KP Kwan

    • Andrea Kilgore

      Hello. I woke up and couldn’t go back to sleep, so i did what usually do, started researching recipes. I always look for authenticity and quality in recipes which usually makes them more time consuming. But, so worth it. I hate food coloring I have since I was a kid. I’ve always been able to taste it. So glad that yucky stuff isn’t in this! Thank you for posting this. I hope I do well. Happy New year! Andre’a

      • KP Kwan

        Hi Andrea,
        You are welcome. I wish you all the best in 2020 and have an enjoyable experience in cooking.
        Best regards,
        KP Kwan

    • Sonny Hoffer

      I shall use the belly pork as I have never seen boned pork shoulder loin at a butcher shop. Your instructions call for cutting the pork on the diagonal, which means each end produces a strange shape, going from thick at the top to very thin at the bottom. It would seem to me that slicing the meat vertically would make more sense, while slicing it horizontally would produce a bacon-like cut. Please be so kind as to clarify this. Thank you.

      • KP Kwan

        Hi Sonny,
        Please use pork belly as it is also a popular cut for Char Siu. Most of our local shops here sell Char Siu by cutting it slightly diagonal to make it looks bigger. That is not important at all and please cut it straight as you prefer.
        Thanks and enjoy the char siu.
        Best regards,
        KP Kwan

    • Mr Lee J SUMMERSBY

      Can you freeze Char siu

      • KP Kwan

        Hi Lee,
        It is best to eat it fresh, but freeze it after cooking should be fine if you want to consume much later. Let it return to room temperature, and it should be very close to the freshly make one.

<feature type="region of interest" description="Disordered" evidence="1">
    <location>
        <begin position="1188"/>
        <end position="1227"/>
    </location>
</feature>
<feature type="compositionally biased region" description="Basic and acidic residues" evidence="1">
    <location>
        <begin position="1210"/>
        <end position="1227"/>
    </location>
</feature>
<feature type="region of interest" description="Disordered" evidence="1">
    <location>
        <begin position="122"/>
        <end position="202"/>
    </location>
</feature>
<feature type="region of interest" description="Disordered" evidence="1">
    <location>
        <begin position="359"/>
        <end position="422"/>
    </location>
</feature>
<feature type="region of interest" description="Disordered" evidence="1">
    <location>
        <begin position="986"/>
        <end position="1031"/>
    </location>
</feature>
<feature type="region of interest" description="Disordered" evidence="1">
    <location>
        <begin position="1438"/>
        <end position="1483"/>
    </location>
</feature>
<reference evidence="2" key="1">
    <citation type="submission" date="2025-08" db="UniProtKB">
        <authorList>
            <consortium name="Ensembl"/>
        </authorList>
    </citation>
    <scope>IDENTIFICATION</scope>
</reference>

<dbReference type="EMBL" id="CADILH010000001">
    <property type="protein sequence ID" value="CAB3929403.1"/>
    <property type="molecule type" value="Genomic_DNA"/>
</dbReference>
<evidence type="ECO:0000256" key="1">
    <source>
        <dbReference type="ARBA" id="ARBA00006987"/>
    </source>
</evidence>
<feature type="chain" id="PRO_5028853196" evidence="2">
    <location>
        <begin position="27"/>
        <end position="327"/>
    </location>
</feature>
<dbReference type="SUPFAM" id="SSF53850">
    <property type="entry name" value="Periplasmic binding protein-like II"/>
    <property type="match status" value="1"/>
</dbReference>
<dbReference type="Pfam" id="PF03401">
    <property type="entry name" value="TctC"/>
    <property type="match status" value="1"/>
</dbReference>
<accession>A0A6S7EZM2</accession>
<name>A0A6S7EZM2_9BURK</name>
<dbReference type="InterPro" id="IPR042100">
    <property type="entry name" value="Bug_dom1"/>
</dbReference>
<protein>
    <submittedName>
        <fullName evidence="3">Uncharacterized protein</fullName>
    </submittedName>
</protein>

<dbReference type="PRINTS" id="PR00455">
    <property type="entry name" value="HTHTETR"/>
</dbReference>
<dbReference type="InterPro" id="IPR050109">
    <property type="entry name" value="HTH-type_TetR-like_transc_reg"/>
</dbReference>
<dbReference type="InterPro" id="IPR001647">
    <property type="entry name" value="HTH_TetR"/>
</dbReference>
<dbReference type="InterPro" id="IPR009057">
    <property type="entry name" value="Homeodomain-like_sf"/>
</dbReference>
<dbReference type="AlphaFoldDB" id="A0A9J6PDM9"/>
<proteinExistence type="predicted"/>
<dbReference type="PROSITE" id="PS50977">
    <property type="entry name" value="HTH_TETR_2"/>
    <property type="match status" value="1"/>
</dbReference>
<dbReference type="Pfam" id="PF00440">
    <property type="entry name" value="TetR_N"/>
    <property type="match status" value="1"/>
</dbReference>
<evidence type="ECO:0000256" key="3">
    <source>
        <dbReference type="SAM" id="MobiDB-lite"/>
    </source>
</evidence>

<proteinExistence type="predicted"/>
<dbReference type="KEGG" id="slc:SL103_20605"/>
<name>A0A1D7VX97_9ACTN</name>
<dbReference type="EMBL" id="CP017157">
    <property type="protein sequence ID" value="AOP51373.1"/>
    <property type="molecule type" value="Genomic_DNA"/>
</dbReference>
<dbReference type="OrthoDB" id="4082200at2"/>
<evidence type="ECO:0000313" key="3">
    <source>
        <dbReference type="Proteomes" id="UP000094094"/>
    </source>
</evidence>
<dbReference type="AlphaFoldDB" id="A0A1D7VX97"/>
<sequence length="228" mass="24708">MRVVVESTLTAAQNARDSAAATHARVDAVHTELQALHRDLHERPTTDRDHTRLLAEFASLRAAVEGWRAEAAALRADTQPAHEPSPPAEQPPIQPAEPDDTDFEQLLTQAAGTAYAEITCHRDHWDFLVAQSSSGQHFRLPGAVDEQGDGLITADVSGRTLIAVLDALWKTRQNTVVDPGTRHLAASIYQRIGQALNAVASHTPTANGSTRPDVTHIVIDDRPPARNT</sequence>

Thanks,
        KP Kwan

    • Elsa Lock

      Thanks KP, so clear video with recipe as always.

      • KP Kwan

        You are welcome, Elsa.

    • Raymond

      Hi KP,
      So interesting to find your recipe. I am staying near to Danau Kota Jalan Genting Klang KL. Where can I get the red yeast rice?

      Thank you.
      raymond

      • KP Kwan

        Hy Raymond,
        You can get it at most of the Chinese Medical Halls. Ask for 紅曲米/紅麴米.
        KP Kwan

    • Laohaus

      I will definitely be making this recipe, my little brother loves cha siu. Your replies to the comments are thoughtful and informative, thank you.

      • KP Kwan

        I hope your little brother will love it 🙂

    • Ashley Anderson

      Hi KP,
      I went to my local Asian grocery store and no one seemed to even know what red yeast rice or the red bean curd was. Even after pulling up pictures of them on my phone. Do you know what area of a store it would typically be in? or if there are any other substitutes? Or would it still be good with out it?
      Thank you 🙂

      • KP Kwan

        Hy Ashley,
        It is a very Chinese traditional ingredient. Fortunately, it is only the natural red coloring to the Char Siu. Please omit it as it will not affect the taste. Most Chinese like red, so that is why it is in the recipe.
        KP Kwan